This corridor had two Borg drones in it, and both of them had their head in their work, tapping away at odd control panels – thick cylindrical columns lined with green circular markings. 426 could only assume whatever they were doing was long, boring, tedious and not worth his time.

Wasn’t there another opening closer to the cell?

He backtracked along the narrow vents above the corridors, all the while trying to remember exactly where the opening had been. Briefly consulting the PADD, he’d concluded that he had been heading down the wrong vent. Grumbling, he awkwardly turned himself around, squishing both his head and one of his legs along the ceiling as he did.

Why can’t they make these stupid things wider?

Crossing an intersection with another vent, he noticed another thing that bugged him – everything looked the same. Sure, there were the random pipes and bits and pieces, but looking at the forest instead of the trees, the overall décor was repetitive and boring. Couldn’t they do something a little different? Maybe have a blue-coloured section or something?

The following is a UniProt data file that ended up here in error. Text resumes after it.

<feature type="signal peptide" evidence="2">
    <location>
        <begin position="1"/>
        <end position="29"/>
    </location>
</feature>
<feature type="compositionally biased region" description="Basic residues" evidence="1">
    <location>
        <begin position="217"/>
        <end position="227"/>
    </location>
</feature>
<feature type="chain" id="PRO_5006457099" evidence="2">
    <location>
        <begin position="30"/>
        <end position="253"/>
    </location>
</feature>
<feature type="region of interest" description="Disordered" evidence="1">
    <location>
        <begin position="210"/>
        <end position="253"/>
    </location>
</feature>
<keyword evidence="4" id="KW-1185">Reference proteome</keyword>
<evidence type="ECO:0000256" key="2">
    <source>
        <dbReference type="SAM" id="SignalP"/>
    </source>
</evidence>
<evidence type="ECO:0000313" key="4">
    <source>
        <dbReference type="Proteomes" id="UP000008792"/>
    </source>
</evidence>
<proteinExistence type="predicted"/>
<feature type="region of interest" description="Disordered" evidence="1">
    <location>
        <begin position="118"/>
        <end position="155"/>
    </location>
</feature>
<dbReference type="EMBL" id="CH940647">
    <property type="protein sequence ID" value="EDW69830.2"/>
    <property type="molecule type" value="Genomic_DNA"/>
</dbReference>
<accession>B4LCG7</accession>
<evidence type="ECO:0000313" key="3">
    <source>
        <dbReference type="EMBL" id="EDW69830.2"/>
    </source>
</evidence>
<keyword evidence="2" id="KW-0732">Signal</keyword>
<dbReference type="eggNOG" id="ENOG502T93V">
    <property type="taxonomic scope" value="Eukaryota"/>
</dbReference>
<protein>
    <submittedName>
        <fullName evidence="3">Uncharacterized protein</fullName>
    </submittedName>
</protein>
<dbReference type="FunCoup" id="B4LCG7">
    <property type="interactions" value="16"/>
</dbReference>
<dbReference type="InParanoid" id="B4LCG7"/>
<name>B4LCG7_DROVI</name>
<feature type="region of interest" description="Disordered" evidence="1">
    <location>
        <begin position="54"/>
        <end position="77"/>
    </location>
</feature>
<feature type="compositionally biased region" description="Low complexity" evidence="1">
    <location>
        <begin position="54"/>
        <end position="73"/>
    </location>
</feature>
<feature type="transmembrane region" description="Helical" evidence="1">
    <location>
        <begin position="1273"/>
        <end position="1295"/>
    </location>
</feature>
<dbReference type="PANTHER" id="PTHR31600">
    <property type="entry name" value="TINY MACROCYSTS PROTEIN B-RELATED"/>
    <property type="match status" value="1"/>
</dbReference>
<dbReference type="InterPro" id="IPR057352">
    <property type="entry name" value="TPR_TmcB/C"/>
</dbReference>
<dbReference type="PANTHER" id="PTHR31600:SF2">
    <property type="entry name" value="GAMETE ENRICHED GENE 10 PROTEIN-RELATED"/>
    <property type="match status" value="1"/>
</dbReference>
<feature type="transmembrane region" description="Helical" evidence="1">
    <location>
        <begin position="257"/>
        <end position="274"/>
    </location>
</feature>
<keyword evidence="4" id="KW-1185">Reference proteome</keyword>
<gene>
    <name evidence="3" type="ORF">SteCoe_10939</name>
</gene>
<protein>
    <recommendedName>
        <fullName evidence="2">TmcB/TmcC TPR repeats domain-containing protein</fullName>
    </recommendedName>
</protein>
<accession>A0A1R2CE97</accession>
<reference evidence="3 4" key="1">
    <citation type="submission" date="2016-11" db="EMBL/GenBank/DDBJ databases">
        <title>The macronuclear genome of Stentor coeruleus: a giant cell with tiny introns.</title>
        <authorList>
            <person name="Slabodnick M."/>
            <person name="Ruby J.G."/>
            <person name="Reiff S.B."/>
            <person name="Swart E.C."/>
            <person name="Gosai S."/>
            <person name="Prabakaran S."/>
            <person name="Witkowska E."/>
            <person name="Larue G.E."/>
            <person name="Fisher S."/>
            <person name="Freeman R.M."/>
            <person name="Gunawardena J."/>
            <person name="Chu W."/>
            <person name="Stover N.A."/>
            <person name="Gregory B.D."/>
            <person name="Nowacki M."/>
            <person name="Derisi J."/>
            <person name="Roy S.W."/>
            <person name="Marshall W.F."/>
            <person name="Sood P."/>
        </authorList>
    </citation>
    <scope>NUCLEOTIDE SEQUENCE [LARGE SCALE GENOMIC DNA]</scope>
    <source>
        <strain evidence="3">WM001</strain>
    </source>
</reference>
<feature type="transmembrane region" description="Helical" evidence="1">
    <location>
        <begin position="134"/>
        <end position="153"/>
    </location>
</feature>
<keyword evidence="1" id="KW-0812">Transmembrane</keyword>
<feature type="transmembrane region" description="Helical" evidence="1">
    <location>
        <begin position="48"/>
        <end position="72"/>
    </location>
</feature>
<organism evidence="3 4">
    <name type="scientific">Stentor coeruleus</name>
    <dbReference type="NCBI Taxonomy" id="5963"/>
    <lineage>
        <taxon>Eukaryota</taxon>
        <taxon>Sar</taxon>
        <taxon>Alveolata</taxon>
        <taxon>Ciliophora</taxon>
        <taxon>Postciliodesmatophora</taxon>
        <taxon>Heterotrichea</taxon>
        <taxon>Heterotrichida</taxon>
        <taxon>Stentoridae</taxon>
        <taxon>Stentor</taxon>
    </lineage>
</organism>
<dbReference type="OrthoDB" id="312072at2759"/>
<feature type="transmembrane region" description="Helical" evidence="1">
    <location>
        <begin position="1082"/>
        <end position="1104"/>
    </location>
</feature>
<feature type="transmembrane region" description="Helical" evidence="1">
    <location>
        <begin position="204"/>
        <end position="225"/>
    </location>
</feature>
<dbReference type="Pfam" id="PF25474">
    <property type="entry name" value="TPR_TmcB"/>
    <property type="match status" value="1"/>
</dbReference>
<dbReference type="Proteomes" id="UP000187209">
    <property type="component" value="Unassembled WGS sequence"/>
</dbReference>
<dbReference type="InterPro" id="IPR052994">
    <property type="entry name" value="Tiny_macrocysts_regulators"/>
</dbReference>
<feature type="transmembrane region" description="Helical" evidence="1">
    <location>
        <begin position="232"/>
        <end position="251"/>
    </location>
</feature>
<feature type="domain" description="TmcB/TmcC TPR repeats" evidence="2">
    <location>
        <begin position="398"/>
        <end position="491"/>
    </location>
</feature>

Then again, he reasoned with himself, seeing as they were cybernetic zombies, perhaps they weren’t capable of original thought.

Suddenly, he became aware that, at that very moment, his hands had not made contact with anything solid.

“Gah!”

Realising he was falling, the experiment pushed against one side with his feet and quickly grabbed on to the ledge of the other side of the opening, digging his claws deeply into the hard metallic surface of the vent.

He slowly pulled himself up, thanking whatever deities experiments believed in that he had not fallen. Although, being an experiment, he’d probably survive, he couldn’t imagine falling that far a distance without breaking at least a bone or two, and he’d rather much avoid that kind of pain. On top of that, he’d be a sitting duck for anything that came along and decided to do some target practice.